Survey Validation and Ensuring Congruity
Survey Question Development: How to Ensure Congruity
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As global competition becomes a growing concern for organizations across various industries, they increase their pursuit of excellence even more shrewdly. Brands are realigning their strategic goals and target across marketing, sales, and finance departments.
One way organizations are facilitating these goals is through extensive market research looking into customer experience improvements.
To make their research worthwhile, brands conduct market research to understand better their audience’s psychological attributes, buyer behaviors, and customer loyalty.
Survey-based instruments are used to measure and study different customer loyalty variables and metrics. This allows companies to illustrate trends and patterns that identify what’s working and what’s not.
For example, you can use NPS surveys to find what characterizes your promoters, passives, and detractors by assessing their willingness to recommend your product to their friends and family, what they think you could do to improve their experience.
However, when survey questionnaires are concerned, the instruments used must be valid. These allow you to collect accurate data and ensure the reliability of results obtained at the end of the research.
Often advisory pieces discussing and proposing survey development strategies mention validation as a running comment. They neglect to explain the methods used for validating a survey. This step is important as it allows the researcher to find whether the questionnaire measures what it was intended to measure.
Today, we’ll take a look at how you can build reliability and validity in your questionnaire and make sure they produce reliable and valid data and results.
Survey Question Development
Some of the traditional methods used to validate a survey include examining reliability coefficients, component analyses (factor, principal, or both), and correlation assessments between scores and/ or variables.
Before we take a further looking into survey validation, let’s take a look into survey reliability.
Survey reliability refers to the consistency of repeatability of the questions or other measurements. There are multiple ways of assessing and ensuring measure reliability.
One of the most commonly used is test-retest reliability, which assesses whether the questionnaire produces the same results when conducted multiple times under the same conditions (sample and setting).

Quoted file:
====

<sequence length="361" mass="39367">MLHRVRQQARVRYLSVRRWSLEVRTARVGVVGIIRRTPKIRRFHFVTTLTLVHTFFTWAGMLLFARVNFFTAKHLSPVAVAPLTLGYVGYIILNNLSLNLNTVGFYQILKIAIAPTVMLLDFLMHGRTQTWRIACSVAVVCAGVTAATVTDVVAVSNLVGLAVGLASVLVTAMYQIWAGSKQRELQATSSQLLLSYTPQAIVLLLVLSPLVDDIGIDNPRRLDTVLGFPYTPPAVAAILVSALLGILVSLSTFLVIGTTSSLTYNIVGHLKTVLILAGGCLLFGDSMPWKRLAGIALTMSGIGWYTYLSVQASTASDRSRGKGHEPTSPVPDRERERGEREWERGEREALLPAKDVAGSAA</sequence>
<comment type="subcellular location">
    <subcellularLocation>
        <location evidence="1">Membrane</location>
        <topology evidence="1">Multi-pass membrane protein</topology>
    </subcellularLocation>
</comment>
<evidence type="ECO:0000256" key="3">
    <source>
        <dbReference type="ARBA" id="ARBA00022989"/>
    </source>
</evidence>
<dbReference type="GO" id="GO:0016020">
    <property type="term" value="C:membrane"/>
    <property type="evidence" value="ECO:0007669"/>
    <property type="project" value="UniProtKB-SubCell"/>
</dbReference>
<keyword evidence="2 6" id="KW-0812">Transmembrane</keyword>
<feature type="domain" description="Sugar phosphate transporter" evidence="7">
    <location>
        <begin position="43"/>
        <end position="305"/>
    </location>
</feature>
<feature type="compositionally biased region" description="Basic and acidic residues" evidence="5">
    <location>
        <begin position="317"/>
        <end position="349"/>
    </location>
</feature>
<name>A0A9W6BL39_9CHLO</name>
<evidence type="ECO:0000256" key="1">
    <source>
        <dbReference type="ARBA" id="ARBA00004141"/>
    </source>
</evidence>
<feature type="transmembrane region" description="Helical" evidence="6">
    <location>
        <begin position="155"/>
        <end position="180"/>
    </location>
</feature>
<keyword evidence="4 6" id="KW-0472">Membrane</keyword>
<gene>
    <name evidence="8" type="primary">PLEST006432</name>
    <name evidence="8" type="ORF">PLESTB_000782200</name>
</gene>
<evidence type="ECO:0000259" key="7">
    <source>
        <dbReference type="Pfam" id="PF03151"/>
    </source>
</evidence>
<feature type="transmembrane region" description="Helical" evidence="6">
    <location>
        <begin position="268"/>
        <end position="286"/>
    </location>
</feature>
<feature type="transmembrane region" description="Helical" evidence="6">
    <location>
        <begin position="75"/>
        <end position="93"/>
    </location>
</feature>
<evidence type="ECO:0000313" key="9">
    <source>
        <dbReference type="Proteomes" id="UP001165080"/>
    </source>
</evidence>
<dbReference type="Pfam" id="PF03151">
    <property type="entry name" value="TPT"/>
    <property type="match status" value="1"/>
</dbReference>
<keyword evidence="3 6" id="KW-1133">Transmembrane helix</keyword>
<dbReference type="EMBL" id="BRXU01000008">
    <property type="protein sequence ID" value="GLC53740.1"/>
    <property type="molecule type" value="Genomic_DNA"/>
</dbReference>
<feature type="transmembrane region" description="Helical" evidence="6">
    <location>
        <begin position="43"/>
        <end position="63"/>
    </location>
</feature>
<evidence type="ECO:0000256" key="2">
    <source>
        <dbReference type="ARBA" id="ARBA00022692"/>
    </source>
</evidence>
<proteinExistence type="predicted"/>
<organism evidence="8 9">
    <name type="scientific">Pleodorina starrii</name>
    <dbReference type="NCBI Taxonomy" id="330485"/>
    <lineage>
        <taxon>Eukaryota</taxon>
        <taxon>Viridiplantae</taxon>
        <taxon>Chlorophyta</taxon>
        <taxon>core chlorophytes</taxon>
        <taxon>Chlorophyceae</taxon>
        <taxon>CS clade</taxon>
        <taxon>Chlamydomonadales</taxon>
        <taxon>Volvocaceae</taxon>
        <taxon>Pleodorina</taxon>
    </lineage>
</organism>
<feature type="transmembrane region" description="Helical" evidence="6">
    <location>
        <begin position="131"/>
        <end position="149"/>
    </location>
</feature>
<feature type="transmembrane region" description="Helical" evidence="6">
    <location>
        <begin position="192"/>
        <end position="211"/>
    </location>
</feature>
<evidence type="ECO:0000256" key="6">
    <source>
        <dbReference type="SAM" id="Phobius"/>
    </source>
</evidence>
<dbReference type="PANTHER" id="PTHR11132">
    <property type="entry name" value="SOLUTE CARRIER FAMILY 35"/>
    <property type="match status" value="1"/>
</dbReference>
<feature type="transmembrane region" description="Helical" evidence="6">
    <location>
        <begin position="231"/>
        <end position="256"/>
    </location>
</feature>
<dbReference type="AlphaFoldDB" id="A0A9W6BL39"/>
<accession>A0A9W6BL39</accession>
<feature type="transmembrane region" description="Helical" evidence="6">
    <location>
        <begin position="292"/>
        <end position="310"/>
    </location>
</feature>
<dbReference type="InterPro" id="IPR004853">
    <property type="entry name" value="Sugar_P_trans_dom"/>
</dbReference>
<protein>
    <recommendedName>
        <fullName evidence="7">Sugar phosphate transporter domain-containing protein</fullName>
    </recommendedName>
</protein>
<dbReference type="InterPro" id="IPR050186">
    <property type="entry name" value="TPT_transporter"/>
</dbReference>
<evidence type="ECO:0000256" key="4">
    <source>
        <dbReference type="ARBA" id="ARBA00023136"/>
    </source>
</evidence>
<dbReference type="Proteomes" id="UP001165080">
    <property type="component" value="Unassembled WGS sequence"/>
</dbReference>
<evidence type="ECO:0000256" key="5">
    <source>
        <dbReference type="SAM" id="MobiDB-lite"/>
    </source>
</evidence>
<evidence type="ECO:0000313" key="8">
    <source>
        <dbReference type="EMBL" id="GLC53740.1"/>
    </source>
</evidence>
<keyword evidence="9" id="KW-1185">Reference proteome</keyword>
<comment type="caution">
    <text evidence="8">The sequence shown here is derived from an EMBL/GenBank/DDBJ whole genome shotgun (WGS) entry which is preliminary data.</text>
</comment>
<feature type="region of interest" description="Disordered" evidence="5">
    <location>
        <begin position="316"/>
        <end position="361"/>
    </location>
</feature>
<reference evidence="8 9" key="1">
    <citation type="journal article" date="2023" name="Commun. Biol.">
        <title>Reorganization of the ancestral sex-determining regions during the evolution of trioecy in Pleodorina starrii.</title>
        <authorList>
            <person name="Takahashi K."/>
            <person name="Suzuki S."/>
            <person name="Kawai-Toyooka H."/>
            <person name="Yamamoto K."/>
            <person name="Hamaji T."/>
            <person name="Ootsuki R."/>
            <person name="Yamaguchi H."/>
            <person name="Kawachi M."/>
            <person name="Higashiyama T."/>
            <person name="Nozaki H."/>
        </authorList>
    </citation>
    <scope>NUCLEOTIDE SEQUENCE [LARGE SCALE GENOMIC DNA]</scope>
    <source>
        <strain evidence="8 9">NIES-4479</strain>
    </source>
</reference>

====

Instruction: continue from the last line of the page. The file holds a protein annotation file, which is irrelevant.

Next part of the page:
The second method includes testing reliability within the measurement scale. This tests where every question or element meant to measure one variable indeed measure it.
Both tests are meant to determine whether there are consistency and repeatability in the survey. This is especially important for studies and research being conducted on an ongoing basis to detect any change.
With that said, let’s refocus on survey validity.
While reliability ensures repeatability, survey validity assesses the questions’ for dependability. There are multiple types of validity you can test. This includes:
- Face validity – This measures whether the questions measure the construct at hand. In other words, whether there is common sense in the questionnaire. This method relies on the researchers’ understanding of whether they know how people respond to survey questions and identify design flaws.
- Content validity – This measures whether all aspects of the variable being studied are covered in the design. Clear definitions are key here.
- Criterion or predictive validity – This measures whether the scores used in the questionnaire design can predict a criterion.
- Concurrent validity – This measures whether the questionnaire results align with the results of the measures being used in the study design.
To give you a more thorough understanding of how you can ensure validity in your questionnaire, follow the steps detailed below:
Establishing Face Validity